One major cause of older people’s frailty in many countries is malnutrition. A study from January 2015 reported that 1 in every 6 seniors reaching the emergency room are malnourished (Pereira et al., 2015) and those at risk of malnutrition are estimated to be as much as 2/3. Malnutrition can have serious consequences on one’s health and independence. Being unable to follow a healthy diet will most likely lead older people into a vicious cycle: functional decline leads to malnutrition and malnutrition leads to further decline.
How it works
Cordon Gris will create a system to gather and manage all the data that are relevant for the recommendation of a healthy diet, coming from different sources: sensors for activity monitoring, user reported data, country-specific food composition tables, retailers’ information or service providers’ information. By making sense of all the data, the central intelligent system can generate recommendations that balance healthy eating, physical activity and a budget constraint. With its intelligent treatment of the data, along with the recommendations, the project will provide the conditions for the ‘flat-rate food’ concept to become a reality in different scenarios, e.g. independent and dependent users, family homes and institutions.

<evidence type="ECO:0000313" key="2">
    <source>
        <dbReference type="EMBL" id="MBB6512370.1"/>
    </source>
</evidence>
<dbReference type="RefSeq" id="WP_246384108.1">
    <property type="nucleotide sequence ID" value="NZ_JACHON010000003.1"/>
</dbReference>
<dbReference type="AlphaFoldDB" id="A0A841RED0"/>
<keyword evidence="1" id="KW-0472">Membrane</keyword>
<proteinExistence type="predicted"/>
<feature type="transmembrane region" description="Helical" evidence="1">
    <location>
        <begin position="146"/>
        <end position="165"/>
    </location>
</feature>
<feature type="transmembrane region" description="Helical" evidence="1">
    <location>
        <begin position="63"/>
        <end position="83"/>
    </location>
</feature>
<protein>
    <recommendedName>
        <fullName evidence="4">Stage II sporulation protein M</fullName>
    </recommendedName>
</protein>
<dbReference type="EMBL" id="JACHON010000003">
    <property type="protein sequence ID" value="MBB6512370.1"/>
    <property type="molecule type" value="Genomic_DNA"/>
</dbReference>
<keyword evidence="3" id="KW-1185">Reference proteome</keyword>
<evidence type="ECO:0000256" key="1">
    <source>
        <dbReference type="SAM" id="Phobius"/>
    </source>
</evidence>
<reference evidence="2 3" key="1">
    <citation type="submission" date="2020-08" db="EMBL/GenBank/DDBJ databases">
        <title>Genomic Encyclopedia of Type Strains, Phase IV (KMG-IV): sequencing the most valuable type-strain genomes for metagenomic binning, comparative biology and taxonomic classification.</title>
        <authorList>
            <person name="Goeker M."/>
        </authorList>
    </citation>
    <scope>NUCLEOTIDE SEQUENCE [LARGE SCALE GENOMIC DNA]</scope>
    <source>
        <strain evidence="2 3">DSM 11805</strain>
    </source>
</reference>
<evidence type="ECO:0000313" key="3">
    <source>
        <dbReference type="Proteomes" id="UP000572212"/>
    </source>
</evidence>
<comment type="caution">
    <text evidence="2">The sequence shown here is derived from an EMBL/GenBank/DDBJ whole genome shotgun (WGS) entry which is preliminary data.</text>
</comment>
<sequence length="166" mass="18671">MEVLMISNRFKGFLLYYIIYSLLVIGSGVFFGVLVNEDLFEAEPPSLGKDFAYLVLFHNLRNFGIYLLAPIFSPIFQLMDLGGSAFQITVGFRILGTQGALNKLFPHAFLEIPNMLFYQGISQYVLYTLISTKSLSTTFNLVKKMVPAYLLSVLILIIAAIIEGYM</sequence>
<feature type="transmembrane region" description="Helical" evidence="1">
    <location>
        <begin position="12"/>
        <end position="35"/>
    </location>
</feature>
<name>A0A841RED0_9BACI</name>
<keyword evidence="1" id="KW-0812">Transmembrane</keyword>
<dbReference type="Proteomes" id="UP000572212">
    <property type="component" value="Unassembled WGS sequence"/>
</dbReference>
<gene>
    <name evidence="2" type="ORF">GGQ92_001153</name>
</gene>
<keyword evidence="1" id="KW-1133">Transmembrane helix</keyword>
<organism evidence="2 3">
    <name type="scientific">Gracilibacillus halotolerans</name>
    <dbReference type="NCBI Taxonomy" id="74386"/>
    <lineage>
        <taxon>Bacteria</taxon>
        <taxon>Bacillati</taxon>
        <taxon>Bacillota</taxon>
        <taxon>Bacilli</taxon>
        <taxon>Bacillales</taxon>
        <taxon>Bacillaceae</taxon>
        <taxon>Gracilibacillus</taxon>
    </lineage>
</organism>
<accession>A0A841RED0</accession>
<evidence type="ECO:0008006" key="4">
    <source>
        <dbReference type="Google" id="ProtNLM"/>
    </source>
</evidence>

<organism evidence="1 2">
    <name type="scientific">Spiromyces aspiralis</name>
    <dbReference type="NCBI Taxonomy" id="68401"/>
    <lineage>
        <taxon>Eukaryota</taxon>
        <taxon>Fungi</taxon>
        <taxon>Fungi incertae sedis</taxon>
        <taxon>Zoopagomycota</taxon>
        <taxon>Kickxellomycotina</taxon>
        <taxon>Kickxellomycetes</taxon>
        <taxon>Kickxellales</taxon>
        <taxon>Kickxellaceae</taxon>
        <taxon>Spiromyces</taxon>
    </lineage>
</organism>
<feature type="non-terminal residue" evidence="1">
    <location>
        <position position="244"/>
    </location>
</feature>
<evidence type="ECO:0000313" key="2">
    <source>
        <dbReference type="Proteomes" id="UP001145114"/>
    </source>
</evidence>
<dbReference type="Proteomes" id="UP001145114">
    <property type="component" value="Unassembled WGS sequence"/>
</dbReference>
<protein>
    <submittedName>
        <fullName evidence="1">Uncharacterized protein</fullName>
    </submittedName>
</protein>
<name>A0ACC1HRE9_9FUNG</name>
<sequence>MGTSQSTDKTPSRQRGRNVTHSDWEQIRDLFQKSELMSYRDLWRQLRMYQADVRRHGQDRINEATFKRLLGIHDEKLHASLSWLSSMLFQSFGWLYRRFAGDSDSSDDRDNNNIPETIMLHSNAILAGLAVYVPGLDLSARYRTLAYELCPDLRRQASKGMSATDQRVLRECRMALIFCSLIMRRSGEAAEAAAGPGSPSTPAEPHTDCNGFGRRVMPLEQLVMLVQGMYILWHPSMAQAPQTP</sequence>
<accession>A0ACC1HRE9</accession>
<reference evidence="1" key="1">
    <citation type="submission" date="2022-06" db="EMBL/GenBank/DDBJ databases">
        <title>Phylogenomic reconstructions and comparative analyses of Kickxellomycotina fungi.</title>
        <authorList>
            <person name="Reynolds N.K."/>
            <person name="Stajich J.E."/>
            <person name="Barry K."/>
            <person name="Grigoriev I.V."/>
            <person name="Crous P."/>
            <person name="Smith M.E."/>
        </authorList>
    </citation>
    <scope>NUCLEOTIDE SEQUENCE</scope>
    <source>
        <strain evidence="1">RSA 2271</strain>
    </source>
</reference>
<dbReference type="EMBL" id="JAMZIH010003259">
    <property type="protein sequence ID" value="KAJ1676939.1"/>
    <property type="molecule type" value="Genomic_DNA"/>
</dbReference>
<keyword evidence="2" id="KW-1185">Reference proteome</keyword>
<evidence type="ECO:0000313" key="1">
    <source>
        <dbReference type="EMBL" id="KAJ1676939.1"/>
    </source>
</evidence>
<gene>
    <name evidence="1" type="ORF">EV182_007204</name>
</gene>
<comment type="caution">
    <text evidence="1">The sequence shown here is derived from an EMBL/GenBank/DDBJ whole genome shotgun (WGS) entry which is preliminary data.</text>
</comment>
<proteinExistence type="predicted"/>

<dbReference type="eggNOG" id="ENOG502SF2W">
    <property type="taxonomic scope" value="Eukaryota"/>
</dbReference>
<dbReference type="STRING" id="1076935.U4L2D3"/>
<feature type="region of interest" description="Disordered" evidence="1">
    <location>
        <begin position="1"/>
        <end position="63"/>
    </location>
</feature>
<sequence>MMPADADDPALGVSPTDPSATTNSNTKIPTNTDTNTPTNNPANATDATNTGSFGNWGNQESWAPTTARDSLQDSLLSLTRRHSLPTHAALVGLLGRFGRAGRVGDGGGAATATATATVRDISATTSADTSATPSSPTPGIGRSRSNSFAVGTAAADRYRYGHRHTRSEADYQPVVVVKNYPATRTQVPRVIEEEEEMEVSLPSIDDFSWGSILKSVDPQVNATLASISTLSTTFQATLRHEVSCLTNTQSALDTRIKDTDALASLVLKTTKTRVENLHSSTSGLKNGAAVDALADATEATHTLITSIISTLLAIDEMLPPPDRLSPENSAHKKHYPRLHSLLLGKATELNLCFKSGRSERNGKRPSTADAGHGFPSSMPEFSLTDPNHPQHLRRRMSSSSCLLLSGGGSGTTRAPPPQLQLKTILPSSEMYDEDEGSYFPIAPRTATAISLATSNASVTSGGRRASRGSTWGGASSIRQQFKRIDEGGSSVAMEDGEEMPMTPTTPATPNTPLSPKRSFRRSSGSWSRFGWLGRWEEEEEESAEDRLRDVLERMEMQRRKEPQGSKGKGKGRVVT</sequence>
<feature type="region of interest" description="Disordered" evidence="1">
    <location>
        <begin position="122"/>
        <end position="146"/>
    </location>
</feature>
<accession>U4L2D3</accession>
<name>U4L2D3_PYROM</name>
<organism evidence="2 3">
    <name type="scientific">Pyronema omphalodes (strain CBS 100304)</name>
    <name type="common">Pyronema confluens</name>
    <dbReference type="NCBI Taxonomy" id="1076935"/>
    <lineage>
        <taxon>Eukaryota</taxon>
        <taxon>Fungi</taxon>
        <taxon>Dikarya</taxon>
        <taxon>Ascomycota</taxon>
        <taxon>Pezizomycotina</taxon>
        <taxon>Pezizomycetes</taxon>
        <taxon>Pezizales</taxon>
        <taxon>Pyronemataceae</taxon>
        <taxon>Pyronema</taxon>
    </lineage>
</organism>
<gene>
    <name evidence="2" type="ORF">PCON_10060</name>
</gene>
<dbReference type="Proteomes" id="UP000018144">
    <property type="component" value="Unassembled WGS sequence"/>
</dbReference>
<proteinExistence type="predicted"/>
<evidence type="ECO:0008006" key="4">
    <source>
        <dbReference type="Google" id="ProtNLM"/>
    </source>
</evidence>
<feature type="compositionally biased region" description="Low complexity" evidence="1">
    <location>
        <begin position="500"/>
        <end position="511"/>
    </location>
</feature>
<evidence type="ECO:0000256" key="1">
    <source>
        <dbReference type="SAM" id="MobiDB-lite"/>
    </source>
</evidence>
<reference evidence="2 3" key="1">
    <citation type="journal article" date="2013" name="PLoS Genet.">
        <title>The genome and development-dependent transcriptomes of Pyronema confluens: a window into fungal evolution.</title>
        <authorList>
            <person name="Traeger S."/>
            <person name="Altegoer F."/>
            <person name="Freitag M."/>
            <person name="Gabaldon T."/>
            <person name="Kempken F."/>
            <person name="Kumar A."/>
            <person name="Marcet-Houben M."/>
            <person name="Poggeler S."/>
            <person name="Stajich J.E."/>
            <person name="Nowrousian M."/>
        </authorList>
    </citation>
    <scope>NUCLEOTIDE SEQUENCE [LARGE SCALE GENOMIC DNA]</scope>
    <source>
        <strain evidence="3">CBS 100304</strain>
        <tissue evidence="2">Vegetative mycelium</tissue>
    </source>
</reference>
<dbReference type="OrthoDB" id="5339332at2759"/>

The project is born out of previous knowledge from the different partners and is designed to build on a strong contribution from field implementations in the three countries participating in the proposal: Portugal (R&D + food supplier + end-user), United Kingdom (food supplier + end-user) and the Netherlands (food supplier + end-user).
The project started in May 2016 and is running until April 2018.
Pereira et al. (2015). Malnutrition among cognitively intact, noncritically ill older adults in the emergency department. Ann Emerg Med.;65(1):85-91.